It really came out of nowhere. I approached the current owner about one day purchasing and taking over. I had been back from dancing in Europe for about five months. I was keeping very busy with performing, teaching, choreographing and working in a restaurant. I was really just planting the seed. Well little did I know, someone had been feeding that seed miracle grow! One minute I am talking about it, the next BAM. I have made an agreement to take over July 1st. But you know the great thing? Not once did I question was it the right time.
Do you think you will still have the time and desire to perform?
I will make the time to perform, because my desire is nowhere near gone. If anything I think it’s more so. Teaching makes me a better dancer.
You will be in New York less, and spend time in Pennsylvania each month. It will almost be like living in two places. What about the change are you looking forward to?
Yeah, I will be spending at least 10 days a month in PA. I’m looking forward to being in the studio and working with the students and seeing their progress on a regular basis. I am also looking forward to seeing one of my best friends on a regular basis. Kelly Barber is the Principle Teacher of BBT Conservatory of Dance, so it will be nice to be working together all of the time.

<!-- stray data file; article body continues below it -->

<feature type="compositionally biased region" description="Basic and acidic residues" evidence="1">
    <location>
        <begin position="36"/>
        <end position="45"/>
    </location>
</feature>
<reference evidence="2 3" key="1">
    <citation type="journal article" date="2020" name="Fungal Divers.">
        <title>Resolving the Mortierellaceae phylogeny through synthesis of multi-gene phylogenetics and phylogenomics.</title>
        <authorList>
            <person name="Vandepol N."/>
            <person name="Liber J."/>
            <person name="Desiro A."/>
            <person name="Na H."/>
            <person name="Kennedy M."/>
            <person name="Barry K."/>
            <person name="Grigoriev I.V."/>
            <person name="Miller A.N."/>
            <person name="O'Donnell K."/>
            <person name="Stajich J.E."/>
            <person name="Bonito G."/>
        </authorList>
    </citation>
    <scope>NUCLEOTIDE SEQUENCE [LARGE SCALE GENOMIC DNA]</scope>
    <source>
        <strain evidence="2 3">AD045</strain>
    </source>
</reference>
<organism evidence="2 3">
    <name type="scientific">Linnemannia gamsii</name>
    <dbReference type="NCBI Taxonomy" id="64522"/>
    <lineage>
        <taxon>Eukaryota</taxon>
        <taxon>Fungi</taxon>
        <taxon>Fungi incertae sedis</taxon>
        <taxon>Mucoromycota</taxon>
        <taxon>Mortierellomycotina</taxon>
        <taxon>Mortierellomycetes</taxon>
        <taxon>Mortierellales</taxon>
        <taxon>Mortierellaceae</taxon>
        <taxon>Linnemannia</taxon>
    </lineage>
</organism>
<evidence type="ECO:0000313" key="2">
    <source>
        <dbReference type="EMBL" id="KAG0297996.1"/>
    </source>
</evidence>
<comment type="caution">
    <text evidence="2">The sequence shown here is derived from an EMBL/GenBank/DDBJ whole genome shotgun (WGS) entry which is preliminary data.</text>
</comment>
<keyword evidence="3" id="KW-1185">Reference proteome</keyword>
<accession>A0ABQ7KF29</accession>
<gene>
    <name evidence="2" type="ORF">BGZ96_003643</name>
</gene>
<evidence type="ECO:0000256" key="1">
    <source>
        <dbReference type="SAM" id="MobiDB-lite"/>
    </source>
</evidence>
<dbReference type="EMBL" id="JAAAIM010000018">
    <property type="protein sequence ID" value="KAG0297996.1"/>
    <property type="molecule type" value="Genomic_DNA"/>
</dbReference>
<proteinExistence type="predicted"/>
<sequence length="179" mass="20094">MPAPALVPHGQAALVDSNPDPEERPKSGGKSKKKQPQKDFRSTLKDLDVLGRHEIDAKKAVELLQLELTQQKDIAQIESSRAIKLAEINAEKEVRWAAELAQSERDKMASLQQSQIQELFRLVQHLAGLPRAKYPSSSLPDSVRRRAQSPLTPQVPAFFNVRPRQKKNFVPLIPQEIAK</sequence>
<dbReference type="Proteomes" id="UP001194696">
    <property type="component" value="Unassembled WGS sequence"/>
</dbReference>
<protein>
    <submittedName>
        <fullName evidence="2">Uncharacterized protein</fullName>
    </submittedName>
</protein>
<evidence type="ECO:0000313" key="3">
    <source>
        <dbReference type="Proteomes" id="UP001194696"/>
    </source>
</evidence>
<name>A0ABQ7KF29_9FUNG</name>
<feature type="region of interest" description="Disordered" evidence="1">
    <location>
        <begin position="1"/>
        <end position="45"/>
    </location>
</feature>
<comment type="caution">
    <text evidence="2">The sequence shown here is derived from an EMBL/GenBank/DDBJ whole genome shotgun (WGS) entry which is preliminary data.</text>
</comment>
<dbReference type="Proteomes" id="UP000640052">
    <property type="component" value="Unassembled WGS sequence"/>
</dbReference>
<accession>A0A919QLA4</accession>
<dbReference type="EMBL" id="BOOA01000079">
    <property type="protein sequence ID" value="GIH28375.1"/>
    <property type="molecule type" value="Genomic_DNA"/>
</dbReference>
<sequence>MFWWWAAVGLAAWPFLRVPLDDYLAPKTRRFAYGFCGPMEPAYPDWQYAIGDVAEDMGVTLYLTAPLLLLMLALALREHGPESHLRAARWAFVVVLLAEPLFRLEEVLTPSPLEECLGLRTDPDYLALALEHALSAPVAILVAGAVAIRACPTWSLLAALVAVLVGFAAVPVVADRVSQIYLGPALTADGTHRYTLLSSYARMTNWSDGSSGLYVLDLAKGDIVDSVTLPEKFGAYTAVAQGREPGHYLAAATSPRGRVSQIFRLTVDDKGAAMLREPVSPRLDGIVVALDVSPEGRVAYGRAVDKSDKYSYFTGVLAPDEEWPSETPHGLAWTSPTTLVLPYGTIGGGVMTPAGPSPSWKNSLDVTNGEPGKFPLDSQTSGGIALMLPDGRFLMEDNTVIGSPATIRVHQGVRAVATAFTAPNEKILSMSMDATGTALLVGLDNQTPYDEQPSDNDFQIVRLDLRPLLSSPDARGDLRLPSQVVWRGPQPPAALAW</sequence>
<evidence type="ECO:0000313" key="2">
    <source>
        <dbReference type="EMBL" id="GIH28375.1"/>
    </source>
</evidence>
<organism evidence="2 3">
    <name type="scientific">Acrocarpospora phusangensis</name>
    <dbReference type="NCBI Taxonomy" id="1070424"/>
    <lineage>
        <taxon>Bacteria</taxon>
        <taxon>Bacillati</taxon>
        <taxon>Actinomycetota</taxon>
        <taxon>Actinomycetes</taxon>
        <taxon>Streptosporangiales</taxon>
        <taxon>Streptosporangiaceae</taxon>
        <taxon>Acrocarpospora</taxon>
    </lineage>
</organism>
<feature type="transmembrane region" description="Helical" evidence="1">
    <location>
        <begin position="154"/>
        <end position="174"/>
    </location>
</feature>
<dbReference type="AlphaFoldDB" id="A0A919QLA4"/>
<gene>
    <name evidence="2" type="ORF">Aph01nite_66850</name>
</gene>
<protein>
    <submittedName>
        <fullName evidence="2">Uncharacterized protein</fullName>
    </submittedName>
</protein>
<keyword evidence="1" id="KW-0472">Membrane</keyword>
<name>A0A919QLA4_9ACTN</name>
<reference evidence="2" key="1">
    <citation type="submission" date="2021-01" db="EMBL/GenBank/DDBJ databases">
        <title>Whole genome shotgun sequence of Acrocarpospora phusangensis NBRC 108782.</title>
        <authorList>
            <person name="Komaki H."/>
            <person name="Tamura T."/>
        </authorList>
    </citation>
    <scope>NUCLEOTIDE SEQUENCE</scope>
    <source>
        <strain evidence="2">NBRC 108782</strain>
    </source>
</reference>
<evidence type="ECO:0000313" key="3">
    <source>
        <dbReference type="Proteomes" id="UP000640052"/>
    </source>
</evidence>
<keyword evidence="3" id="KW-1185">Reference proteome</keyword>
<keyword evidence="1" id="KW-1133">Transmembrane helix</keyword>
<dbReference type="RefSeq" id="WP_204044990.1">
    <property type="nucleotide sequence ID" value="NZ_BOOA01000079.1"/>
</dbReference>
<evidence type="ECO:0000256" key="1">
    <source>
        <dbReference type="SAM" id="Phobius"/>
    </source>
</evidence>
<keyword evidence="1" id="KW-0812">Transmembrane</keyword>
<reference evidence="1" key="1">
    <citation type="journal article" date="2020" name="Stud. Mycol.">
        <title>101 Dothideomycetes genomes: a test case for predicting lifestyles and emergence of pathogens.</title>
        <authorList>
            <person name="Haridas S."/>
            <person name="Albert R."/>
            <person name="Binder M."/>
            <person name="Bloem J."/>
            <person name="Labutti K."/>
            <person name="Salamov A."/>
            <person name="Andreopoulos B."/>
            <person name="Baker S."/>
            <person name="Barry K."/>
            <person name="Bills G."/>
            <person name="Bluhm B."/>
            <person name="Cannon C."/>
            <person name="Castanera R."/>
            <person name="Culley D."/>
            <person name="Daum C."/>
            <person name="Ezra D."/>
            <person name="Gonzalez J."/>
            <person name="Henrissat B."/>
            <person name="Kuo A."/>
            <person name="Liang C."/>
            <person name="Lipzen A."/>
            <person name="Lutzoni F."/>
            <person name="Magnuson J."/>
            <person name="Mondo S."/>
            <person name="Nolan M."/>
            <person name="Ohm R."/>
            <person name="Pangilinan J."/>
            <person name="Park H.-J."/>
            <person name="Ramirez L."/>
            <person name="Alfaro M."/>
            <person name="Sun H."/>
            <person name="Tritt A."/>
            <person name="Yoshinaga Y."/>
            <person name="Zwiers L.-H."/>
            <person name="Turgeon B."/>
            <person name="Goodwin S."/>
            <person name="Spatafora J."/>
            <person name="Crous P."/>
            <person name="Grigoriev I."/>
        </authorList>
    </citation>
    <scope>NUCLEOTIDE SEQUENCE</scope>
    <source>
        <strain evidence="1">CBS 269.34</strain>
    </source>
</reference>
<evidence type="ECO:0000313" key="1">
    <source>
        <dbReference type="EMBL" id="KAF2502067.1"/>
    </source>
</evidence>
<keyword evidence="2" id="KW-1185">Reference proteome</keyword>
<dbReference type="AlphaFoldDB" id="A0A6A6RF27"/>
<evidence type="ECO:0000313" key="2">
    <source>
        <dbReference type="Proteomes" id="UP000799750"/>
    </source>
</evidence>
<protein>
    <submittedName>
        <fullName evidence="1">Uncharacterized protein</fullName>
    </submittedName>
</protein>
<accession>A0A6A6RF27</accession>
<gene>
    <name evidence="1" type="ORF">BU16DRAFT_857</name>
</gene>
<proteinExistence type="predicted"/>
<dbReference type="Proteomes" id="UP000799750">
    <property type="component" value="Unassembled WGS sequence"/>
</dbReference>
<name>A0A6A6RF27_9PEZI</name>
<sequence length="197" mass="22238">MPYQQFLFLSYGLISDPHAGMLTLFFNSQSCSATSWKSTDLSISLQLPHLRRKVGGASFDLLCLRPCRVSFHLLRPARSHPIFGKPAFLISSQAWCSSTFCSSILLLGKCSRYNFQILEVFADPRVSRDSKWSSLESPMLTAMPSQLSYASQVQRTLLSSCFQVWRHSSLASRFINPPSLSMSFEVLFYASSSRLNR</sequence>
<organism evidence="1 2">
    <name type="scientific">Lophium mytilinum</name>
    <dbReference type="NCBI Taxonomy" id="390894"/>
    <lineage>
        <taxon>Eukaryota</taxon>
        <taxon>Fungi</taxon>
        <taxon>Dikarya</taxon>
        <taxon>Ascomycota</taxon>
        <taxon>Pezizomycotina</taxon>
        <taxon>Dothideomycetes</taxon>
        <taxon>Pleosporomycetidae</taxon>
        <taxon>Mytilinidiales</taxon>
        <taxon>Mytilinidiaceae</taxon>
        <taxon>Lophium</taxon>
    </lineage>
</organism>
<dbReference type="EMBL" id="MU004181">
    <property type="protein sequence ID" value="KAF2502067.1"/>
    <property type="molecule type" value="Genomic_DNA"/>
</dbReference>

You will be working with children of all ages, and will be a role model for many. How do you think your experience and life thus far has prepared you for this new role?
I have a very large family. I have over 30 nieces and nephews. So I’m used to being around children of all ages. Also as a teenager I was an assistant teacher for my teachers, so I think that’s where my love for teaching began to form. I think that being a professional ballet dancer, I will bring the discipline and drive into the studio. Dance is all about technique, but beyond that is the emotional part. Of course it’s hard, but it also has to be fun. You need to be able to relax enough to go beyond just the steps. So I hope to be able to show them that you can be dedicated, serious and work very hard, while having fun and exploring the artist within.